PALM BEACH GARDENS, Fla. -- Palm Beach County Tea Party member Patti Uhlenhake says she'd vote for Mitt Romney over President Obama. But she doesn't sound especially fired up about it.
''I do have questions about Mitt Romney," Jupiter resident Uhlenhake said last week before a meeting with about 80 other tea party activists. "He is not a conservative."
Fellow tea partyer Fred Crowe prefers Herman Cain or Newt Gingrich. He described himself as "a real conservative," but said "I don't really know" if Romney is.
Romney is consistently at or near the top of GOP polls in Florida and nationally. With his campaign war chest, establishment backing and a string of solid debate performances, the former Massachusetts governor is viewed by the political cognoscenti as ideally positioned to win the Republican presidential nomination.
On Intrade.com, where people bet real money on political outcomes, the market late Friday gave Romney a 68.5 percent chance of becoming his party's nominee. And the latest McClatchy-Marist nationwide poll released Friday showed Romney retaking the lead.
But for all the trappings of inevitability, Romney has not closed the deal with many in the party's conservative base.
Romney's authorship of a Massachusetts health care plan that requires individuals to buy insurance is routinely blasted by conservatives and compared to the federal health care law that Republicans loathe. His shifts in tone and substance since the 1990s on abortion, gay rights and gun control are viewed with suspicion by many on the right.
Failure to connect
One Republican candidate after another has tried to fill the role of conservative alternative to Romney. Michele Bachmann and Rick Perry faltered. Cain has lost some momentum this month as he has repeatedly denied sexual harassment accusations. A recent rise in Gingrich's poll numbers could make him the next Romney foil.
''It's very clear that a majority of Republicans do not want Mitt Romney, who at this point has universal name ID but can't seem to break 25 percent," said veteran Republican consultant Roger Stone, who isn't aligned with any candidate but has consistently criticized Romney.
''I suspect Newt Gingrich is next. The not-Mitt Romney vote will settle somewhere. It's not about them. It's about Mitt Romney," Stone said.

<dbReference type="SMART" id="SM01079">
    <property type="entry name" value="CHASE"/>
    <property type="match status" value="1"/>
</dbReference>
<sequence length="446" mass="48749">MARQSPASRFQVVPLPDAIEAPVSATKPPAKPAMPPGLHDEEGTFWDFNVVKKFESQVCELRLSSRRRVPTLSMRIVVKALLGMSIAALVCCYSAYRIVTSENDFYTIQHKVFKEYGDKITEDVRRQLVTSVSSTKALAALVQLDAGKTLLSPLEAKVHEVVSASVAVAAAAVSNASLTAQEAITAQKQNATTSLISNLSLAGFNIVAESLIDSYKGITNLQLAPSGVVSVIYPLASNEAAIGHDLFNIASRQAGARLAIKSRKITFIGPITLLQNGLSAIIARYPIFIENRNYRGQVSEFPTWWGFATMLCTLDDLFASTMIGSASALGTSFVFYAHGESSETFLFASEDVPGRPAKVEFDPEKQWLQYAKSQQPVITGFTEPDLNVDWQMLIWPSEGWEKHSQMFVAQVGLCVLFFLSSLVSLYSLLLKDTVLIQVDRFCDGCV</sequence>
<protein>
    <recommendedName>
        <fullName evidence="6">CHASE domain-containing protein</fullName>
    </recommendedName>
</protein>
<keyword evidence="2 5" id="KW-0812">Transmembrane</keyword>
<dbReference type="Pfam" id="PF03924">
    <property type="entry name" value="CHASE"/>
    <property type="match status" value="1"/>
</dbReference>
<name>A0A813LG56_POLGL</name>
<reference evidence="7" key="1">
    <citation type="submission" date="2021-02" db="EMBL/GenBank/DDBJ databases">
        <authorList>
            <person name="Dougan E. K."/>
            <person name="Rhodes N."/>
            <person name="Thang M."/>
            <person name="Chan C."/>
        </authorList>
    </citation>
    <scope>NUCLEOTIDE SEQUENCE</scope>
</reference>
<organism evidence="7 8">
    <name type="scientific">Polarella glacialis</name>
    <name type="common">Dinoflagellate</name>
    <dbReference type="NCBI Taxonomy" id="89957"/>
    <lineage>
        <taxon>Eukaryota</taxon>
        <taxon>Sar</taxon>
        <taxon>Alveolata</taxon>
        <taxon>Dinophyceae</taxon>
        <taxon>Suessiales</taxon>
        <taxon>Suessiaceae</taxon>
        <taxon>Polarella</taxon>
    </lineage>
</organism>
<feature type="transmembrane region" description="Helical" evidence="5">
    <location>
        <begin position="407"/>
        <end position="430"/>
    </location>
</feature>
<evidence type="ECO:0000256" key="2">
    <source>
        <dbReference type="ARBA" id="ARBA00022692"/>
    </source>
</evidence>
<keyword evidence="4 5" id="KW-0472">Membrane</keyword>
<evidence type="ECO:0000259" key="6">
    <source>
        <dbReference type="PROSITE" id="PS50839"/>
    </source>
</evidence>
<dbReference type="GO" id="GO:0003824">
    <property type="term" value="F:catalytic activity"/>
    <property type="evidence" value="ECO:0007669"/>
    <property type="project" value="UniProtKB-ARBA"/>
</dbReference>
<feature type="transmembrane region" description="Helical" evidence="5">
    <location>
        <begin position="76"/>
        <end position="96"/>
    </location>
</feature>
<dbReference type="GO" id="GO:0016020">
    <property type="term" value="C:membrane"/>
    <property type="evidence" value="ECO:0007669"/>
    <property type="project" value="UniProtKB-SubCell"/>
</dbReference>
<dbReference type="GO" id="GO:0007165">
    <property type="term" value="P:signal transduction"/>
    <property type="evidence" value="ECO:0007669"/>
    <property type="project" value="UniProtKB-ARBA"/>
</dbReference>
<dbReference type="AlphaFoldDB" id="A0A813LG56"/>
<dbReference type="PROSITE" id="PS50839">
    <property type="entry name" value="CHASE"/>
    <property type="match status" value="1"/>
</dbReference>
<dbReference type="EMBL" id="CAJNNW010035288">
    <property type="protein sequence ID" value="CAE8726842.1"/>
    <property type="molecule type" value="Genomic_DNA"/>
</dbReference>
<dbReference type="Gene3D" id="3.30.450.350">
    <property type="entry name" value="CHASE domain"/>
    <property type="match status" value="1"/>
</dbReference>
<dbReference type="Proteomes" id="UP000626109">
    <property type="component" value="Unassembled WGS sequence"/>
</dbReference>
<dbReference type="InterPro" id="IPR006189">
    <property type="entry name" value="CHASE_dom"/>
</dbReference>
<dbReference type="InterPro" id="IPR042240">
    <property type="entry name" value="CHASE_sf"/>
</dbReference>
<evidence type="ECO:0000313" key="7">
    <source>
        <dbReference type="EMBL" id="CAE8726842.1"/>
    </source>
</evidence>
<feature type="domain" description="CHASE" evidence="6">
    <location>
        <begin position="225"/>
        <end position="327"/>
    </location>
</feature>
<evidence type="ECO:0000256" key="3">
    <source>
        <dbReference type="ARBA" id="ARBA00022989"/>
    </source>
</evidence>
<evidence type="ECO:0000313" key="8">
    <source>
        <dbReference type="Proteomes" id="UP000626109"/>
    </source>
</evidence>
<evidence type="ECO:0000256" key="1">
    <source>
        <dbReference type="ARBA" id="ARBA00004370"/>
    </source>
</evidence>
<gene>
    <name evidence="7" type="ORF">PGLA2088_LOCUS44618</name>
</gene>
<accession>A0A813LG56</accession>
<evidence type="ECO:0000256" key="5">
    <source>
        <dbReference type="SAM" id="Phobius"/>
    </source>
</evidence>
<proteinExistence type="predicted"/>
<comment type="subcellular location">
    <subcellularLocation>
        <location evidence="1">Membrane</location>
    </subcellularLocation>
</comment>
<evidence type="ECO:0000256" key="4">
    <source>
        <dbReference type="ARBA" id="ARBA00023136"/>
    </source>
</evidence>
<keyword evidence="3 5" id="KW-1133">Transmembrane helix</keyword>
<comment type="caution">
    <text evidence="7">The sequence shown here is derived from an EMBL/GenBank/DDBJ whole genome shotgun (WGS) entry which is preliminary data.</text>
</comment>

Romney spokesman Ryan Williams said Republican voters are merely sifting through a crowded field.
''Gov. Romney is running on a fiscally conservative message that appeals to traditional Republicans, members of the tea party and even Democrats who are fed up with President Obama's failed leadership," Williams said. "Making a decision on who to select as our nominee is a very important decision and people like to take their time."
U.S. Rep. Tom Rooney, R-Fla., one of Romney's Florida campaign chairmen, said Romney's conservative credentials are genuine and Republicans will eventually see him as the strongest challenger to Obama.
''Conservatives are trying to shop around for somebody that is more conservative than they perceive Mitt to be," Rooney said. "They're going on dates with a lot of other people.
''The reason that I got on board with Mitt: I think that when our nominee is standing on a stage with Obama, he is the one that can beat him, whether it's in a debate or talking about the economy."
A Quinnipiac University poll of Florida voters Oct. 31-Nov. 7 underscored Rooney's argument while also highlighting Romney's failure to connect with many GOP voters.
The poll showed Romney running stronger against Obama than any of the other Republican candidates. Romney got 45 percent to Obama's 42 percent -- essentially a tie considering the poll's 2.9 percent margin of error. Obama led the other Republican candidates by between 3 and 6 points.
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